Yahoo and Icahn settle board dispute, Microsoft still lurks
Yahoo and Carl Icahn this morning announced they had settled their dispute over the makeup of the company's board, striking a compromise that will give the dissident investor and his allies three of the board's 11 seats.
The move ends a showdown that had been slated for Yahoo's annual meeting Aug. 1, when shareholders would have voted on a rival slate of board members proposed by Icahn. He had vowed to pursue a sale of Yahoo to Microsoft. Under the agreement, Yahoo co-founder Jerry Yang will remain chief executive and Roy Bostock will remain board chairman.
"This agreement will not only allow Yahoo to put the distraction of the proxy contest behind us, it will allow the company to continue pursuing its strategy of being the starting point for Internet users and a must buy for advertisers," Yang said.
Icahn also praised the compromise, which will put him on an expanded 11-member board, along with two others from a pool of nine that he will recommend. In a written statement released by Yahoo, Icahn said:
I am very pleased that this settlement will allow me to work in partnership with Yahoo's board and management team to help the company achieve its full potential. While I continue to believe that the sale of the whole company or the sale of its search business in the right transaction must be given full consideration, I share the view that Yahoo's valuable collection of assets positions it well to continue expanding its online leadership and enhancing returns to stockholders.
Robert Kotick, chief executive of video-game publisher Activision Blizzard, will step down from the board, Yahoo said. The other directors will keep their jobs, including Bostock, Yang, Ronald Burkle, Eric Hippeau, Vyomesh Joshi, Arthur Kern, Mary Agnes Wilderotter and Gary Wilson.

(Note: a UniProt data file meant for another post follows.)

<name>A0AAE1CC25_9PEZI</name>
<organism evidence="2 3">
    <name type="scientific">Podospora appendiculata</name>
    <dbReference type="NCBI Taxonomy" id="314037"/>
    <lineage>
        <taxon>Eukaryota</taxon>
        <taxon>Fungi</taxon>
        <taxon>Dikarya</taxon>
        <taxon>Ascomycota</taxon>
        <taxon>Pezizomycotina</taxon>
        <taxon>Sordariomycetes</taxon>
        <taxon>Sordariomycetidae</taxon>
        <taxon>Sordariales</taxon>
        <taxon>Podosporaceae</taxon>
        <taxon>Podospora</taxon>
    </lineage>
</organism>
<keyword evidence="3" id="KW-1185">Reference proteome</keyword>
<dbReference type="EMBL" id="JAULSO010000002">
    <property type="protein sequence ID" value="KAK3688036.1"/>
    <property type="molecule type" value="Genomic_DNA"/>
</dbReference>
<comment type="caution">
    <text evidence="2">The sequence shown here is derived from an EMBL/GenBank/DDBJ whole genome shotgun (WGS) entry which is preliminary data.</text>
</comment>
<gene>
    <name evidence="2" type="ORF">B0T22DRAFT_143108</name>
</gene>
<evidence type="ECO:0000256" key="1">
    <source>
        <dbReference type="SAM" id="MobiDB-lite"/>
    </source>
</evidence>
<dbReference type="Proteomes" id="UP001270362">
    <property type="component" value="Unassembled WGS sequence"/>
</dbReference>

While the compromise ends the board dispute, it does not resolve the broader issue of whether Yahoo will negotiate a sale to Microsoft.
Scott Kessler and Jim Yin, information technology analysts with Standard & Poor's Equity Research, said in separate notes to investors this morning that they believe a deal for Microsoft to buy Yahoo's search business or the entire company is "less likely" after the compromise. Kessler recommended that investors hold on to Yahoo shares, and Yin recommended that his clients buy Microsoft share as the company "will aggressively build its online service business through smaller acquisitions and organic growth."
Kessler said today's announcement came amid evidence that Yahoo's board was gaining momentum and Icahn losing it as the dispute headed for the annual meeting. On Friday, Legg Mason's Bill Miller, who controls 4.4% of Yahoo's stock, became the first major institutional investor to say he would vote to keep the current board in place.
Benjamin Schachter, an analyst with UBS Investment Research, didn't rule out a future deal. But he said in a research note that with the proxy battle behind Yahoo, "today’s announcement will enable more focus on operational execution, while still being open to possible transactions."
-- Jim Puzzanghera
Puzzanghera, a Times staff writer, covers tech and media policy from Washington.
Photo credit: Justin Lane / European Pressphoto Agency